People in 94 of Iowa’s 99 counties may have no options in 2018 for buying individual healthcare polices on the state's insurance exchange that was created under the Affordable Care Act.
Currently nearly 48,000 people have insurance through Iowa's ACA exchange. But recently two of the three insurers providing individual plans announced they were leaving the Iowa market next year.
That left Minnesota-based Medica to be the exchange's likely sole participant. Now Medica is saying that it too may be leaving the state.
“Without swift action by the state or Congress to provide stability to Iowa’s individual insurance market, Medica will not be able to serve the citizens of Iowa in the manner and breadth that we do today," says spokesman Greg Bury in an emailed statement. "We are examining the potential of limited offerings, but our ability to stay in the Iowa insurance market in any capacity is in question at this point.”
One Iowan who will likely be affected if Medica leaves is Geoff Wood, who has purchased insurance through the exchange for every year that it’s been available. Wood owns a co-working space called Gravitate in downtown Des Moines, and often talks with people who are thinking about starting their own businesses.
"That’s something that we talk a lot about, is what that’s going to be like to insure yourself for the first time," he says. "I’ve been very concerned about all the changes for that reason, just really stunting the growth of new business in our state. As people are kind of job-locked into their existing employment situations."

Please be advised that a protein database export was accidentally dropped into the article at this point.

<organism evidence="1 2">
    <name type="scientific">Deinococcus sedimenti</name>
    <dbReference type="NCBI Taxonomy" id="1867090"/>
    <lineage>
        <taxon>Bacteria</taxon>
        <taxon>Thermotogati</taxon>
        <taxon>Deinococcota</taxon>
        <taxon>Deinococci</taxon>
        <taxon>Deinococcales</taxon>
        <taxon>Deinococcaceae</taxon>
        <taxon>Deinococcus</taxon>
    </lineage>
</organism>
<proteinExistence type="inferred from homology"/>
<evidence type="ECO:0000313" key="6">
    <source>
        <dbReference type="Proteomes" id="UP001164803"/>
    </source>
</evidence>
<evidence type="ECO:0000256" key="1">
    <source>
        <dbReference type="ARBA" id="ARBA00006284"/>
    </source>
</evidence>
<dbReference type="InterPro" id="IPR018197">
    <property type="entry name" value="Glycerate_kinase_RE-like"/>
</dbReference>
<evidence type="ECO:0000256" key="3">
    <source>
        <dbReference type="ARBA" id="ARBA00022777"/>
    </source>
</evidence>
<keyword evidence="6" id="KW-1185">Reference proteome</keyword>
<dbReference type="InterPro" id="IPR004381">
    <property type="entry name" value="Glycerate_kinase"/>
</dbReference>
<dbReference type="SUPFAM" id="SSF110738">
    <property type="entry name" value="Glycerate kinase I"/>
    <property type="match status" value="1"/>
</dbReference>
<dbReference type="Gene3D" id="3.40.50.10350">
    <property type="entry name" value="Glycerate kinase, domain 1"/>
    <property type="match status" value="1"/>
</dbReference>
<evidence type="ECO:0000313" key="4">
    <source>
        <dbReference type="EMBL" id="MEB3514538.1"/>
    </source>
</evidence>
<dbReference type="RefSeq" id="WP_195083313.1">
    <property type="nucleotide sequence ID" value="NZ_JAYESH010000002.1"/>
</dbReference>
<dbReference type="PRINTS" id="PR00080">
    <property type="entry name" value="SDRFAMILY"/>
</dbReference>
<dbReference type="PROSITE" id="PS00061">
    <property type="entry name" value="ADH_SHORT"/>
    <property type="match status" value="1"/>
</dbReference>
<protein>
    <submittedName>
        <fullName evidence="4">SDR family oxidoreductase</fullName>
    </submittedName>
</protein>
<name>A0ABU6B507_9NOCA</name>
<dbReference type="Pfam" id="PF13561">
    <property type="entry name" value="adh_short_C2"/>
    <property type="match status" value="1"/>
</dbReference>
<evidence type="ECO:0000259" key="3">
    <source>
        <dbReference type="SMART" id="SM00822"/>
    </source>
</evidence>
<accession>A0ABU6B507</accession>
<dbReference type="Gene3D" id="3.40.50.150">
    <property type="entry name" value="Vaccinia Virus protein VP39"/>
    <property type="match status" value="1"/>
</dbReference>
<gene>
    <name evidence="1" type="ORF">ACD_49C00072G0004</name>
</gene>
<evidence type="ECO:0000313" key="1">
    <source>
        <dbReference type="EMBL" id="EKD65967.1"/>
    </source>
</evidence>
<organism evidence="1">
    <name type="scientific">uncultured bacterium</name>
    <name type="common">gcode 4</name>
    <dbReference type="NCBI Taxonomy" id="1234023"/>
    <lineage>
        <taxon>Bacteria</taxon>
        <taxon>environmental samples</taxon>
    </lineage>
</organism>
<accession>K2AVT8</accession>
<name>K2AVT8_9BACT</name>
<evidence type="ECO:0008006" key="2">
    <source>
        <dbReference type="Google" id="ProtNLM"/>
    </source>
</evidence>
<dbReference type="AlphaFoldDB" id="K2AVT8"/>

While Medica is imploring both Iowa and Congress to take action, the Iowa Insurance Commission sees it as the responsibly of the federal government to bring stability to individual marketplace.
"Although individual state markets vary, I am in Washington (D.C.) along with other state insurance commissioners asking for action," says Iowa Insurance Commissioner Doug Ommen via email. "Long-term, the individual health insurance market under the ACA was and still is unaffordable and unsustainable. Iowa needs congressional action as soon as possible."
If nothing happens to salvage the Iowa exchange, Wood says that he or his wife, who is also an entrepreneur, might have to make a major lifestyle change.
"It's very possible that myself or my wife would have to potentially close down one of our businesses and go to work, so that we can provide coverage for our family," he says.
People living Allamakee, Clayton, Fayette, Howard and Winneshiek counties are also able to purchase individual healthcare polices through Gundersen, a Wisconsin-based insurer, and therefore would be less affected is Medica leaves. The company has until June 19 to decide if it will stay in Iowa.